IRVING, Texas (AP) — While big-hitting Jason Kokrak has an AT&T Byron Nelson record five-stroke lead through 36 holes, he knows that is only halfway with plenty of other players who could make a weekend charge.
That includes top-ranked Dustin Johnson. But not local favorite Jordan Spieth after he missed the cut Friday for the first time at the tournament where he made his debut as a 16-year-old high school junior.
"Yeah, a bit shocking that's how it happened," said Spieth, who missed the cut by a stroke after a 5-under 75 that included a 9 at the par-5 16th hole after he hit two tee shots out of bounds.
Kokrak, ranked 128th in the world, shot a bogey-free 8-under 62 for his career-best scoring round and matched the Nelson's 36-hole record at 12-under 128. No one has ever had a bigger lead there after two rounds than his five strokes over Billy Horschel (65), who finished with three consecutive birdies.
"It's 36 holes. You've got the No. 1 player in the world chasing you, you've got x-number of other players that are outstanding players," Kokrak said, when asked about having wiggle room. "Same game plan, just give myself birdie opportunities."
Maybe as surprising as Kokrak's big lead halfway through the last Nelson to be played at TPC Four Seasons is the 23-year-old Spieth, the 2015 Masters and U.S. Open champion, done playing this week.
Spieth also missed the cut last week in The Players Championship. He last missed consecutive cuts in 2015.
With a 3-over total after the horrendous 16th hole, and needing at least one birdie, Spieth's 17-foot birdie try at No. 17 curled by the cup, and he missed a 14-footer on 18.
"It didn't need to happen. Just playing fine and I tried to just, you know, press it to try to reach the green in two, and then I tried to do it again," Spieth said, referring to the par-5 16th.
Kokrak finished with a nice par save after driving way right at the 18th. The ball landed in the rough closer to the first fairway with a temporary concession stand between him and the hole. He didn't take potential relief because that line would have put him directly behind a tree, but he hit the ball back in the fairway short of the green before chipping to 6 feet.
"I made a lot of birdies out there but it was nice," Kokrak said. "Just keeping a clean card is always a goal. ... It was nice to get it up and down."
The only other time Kokrak had the 36-hole lead in 146 career PGA Tour starts was at the 2016 Northern Trust Open, where he ended up with a career-best tie for second.
Johnson had his second consecutive 67 and was tied for third with Byeong Hun An (bogey-free 66), Bud Cauley (67), Cameron Tringale (68), Jhonttan Vegas (68) and first-round co-leader James Hahn (70).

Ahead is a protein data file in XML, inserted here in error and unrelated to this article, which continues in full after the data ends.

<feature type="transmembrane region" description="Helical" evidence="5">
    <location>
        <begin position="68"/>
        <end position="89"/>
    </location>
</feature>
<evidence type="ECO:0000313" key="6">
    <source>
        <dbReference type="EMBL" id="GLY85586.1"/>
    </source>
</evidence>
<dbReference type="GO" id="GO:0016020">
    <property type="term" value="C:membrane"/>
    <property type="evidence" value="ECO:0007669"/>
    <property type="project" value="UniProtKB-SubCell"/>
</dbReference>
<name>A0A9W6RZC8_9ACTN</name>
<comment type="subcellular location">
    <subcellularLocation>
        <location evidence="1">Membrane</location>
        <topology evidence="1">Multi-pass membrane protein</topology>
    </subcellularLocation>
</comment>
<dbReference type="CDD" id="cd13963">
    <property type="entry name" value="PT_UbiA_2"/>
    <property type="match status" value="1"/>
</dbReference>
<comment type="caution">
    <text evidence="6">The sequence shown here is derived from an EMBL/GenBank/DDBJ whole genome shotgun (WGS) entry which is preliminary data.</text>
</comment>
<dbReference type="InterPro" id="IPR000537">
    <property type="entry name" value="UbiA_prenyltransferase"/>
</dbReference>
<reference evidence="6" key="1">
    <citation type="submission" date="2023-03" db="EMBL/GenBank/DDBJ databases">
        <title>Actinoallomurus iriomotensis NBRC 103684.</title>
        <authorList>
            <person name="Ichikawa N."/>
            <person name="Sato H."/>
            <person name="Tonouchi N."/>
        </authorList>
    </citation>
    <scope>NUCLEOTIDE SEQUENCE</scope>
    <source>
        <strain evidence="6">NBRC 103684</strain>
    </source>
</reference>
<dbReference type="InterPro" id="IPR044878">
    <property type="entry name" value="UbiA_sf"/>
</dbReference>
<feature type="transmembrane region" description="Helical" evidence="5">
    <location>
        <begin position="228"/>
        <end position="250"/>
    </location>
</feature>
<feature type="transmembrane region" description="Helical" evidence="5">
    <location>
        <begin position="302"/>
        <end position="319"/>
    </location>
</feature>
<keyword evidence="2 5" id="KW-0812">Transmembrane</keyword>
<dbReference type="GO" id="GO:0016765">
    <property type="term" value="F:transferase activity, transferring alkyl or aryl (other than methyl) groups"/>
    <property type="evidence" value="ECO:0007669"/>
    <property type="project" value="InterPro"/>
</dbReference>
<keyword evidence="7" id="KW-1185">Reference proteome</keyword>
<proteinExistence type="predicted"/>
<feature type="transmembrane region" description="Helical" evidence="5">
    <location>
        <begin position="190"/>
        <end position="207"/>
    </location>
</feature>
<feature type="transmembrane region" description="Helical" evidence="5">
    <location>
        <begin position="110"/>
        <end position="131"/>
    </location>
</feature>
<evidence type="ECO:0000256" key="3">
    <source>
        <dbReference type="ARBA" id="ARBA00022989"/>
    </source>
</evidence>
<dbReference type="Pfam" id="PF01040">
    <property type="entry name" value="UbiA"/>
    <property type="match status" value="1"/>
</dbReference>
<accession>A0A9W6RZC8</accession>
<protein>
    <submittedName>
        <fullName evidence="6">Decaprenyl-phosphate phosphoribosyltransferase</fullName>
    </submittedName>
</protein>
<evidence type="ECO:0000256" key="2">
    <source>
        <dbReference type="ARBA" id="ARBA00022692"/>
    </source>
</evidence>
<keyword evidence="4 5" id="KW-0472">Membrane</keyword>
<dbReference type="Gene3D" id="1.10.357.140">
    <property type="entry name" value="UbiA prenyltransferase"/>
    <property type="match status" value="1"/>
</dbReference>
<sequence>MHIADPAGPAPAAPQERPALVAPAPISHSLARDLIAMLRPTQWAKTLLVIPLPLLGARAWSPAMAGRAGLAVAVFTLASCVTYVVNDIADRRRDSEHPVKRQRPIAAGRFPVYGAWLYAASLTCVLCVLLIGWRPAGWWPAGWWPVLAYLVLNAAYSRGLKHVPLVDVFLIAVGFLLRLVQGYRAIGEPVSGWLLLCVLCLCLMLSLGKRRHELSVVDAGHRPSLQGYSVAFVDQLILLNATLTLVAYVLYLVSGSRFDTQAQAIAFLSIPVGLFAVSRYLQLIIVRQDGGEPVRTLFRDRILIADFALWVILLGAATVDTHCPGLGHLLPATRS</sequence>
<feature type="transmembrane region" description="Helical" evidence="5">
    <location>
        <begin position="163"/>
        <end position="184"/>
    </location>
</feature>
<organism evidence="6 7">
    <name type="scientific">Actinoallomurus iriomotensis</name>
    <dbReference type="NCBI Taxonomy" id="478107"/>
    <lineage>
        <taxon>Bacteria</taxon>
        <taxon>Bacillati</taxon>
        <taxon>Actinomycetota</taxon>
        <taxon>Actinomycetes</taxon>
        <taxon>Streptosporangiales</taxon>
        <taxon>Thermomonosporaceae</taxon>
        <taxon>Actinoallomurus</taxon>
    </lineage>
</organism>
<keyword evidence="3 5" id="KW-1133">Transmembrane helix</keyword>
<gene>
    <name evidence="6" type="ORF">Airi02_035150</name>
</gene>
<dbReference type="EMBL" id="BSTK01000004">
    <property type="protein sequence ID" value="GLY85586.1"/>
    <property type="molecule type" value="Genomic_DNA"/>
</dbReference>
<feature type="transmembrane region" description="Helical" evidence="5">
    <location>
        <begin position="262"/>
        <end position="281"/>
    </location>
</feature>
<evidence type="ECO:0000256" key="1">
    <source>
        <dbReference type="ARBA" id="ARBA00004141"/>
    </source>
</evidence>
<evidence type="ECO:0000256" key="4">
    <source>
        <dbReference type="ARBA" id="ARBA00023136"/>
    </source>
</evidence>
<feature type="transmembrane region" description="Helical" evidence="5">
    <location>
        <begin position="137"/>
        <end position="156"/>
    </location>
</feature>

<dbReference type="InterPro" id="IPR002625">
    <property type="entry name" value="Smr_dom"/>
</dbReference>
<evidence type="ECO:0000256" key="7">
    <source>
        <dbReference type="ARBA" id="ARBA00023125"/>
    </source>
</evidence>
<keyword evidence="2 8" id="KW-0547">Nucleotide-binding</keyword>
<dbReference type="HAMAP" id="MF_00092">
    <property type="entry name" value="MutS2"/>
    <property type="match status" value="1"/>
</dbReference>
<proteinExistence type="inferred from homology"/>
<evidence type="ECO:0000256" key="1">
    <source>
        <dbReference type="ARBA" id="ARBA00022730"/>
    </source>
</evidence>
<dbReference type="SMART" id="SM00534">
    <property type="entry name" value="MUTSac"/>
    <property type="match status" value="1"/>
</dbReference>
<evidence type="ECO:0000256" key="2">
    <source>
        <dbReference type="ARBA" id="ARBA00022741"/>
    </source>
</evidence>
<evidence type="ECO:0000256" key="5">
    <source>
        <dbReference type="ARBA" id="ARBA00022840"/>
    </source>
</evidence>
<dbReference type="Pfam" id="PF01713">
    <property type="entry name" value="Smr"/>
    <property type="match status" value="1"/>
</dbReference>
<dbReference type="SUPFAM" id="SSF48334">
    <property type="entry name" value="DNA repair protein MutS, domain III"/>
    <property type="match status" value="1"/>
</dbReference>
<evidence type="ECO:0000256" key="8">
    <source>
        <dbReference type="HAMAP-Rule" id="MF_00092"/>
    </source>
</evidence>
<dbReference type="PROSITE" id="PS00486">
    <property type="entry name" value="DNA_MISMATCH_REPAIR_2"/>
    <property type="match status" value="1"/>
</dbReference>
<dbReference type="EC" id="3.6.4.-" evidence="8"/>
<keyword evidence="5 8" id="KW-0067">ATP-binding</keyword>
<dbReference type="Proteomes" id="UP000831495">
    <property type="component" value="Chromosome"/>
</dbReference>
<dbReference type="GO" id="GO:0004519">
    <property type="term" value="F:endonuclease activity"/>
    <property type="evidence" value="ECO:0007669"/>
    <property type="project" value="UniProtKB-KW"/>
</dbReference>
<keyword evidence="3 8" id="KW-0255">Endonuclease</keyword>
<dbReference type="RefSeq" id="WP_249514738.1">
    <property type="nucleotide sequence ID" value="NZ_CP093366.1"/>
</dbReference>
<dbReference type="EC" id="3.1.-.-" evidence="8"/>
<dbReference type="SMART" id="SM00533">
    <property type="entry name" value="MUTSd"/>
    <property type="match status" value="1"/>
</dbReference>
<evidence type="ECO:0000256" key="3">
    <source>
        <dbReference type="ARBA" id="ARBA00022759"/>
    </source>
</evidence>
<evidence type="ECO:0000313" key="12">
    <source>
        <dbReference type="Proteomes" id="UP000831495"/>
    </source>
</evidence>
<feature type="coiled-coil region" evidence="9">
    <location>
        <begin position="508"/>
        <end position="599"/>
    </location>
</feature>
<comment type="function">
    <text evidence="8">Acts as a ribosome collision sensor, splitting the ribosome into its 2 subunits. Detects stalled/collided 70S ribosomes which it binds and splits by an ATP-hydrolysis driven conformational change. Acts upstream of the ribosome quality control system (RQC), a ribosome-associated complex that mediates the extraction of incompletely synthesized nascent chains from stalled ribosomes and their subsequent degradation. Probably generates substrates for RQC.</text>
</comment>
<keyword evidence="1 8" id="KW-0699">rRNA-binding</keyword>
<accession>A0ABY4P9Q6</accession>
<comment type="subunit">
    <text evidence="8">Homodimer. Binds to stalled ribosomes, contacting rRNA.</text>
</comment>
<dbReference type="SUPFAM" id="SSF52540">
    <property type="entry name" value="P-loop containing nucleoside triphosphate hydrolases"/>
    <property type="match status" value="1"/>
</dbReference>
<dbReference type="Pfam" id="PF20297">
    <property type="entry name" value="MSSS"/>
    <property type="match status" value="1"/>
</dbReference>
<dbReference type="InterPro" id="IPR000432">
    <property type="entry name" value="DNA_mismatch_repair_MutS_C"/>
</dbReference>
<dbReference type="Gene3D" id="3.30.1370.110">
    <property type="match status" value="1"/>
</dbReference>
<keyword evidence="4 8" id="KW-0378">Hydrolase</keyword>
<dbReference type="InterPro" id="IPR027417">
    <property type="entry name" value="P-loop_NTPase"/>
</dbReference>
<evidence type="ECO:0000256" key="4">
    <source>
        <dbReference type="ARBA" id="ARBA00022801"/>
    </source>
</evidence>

Sergio Garcia, the Masters champion who is defending his second Nelson title, birdied six of his last 15 holes for a 65 to get to 2 under. He opened with a 73, and was at 4 over for the tournament after his only bogey Friday on his third hole.
This is Johnson's third PGA Tour event since a freak fall forced him to miss the Masters with a bruised back after winning three consecutive tournaments before that. He tied for second at the Wells Fargo Championship in his return to the tour two weeks ago, and then had a career-best 12th place finish at The Players Championship.
"The game is still not quite as sharp as it was leading into Augusta, but it's getting there," Johnson said. "It's getting close."
His only bogey was at his final hole, the 431-yard ninth hole, when his approach landed in rough between a bunker and the green after the wind shifted on him.
Spieth first played a PGA Tour event at age 16 on a sponsor's exemption in the 2010 tournament, and tied for 16th — still his best Nelson finish. He missed his high school graduation ceremony in 2011 to play after making the cut again.
After an opening birdie Friday, Spieth missed a 3 1/2-foot par putt at the par-3 second hole. He had five bogeys and four birdies, plus saved par from a drop at the edge of a curb after his tee shot at the 316-yard 11th hole rolled to a stop on a neighborhood street, before the quadruple at No. 16.
This article was written by Stephen Hawkins from The Associated Press and was legally licensed through the NewsCred publisher network. Please direct all licensing questions to firstname.lastname@example.org.
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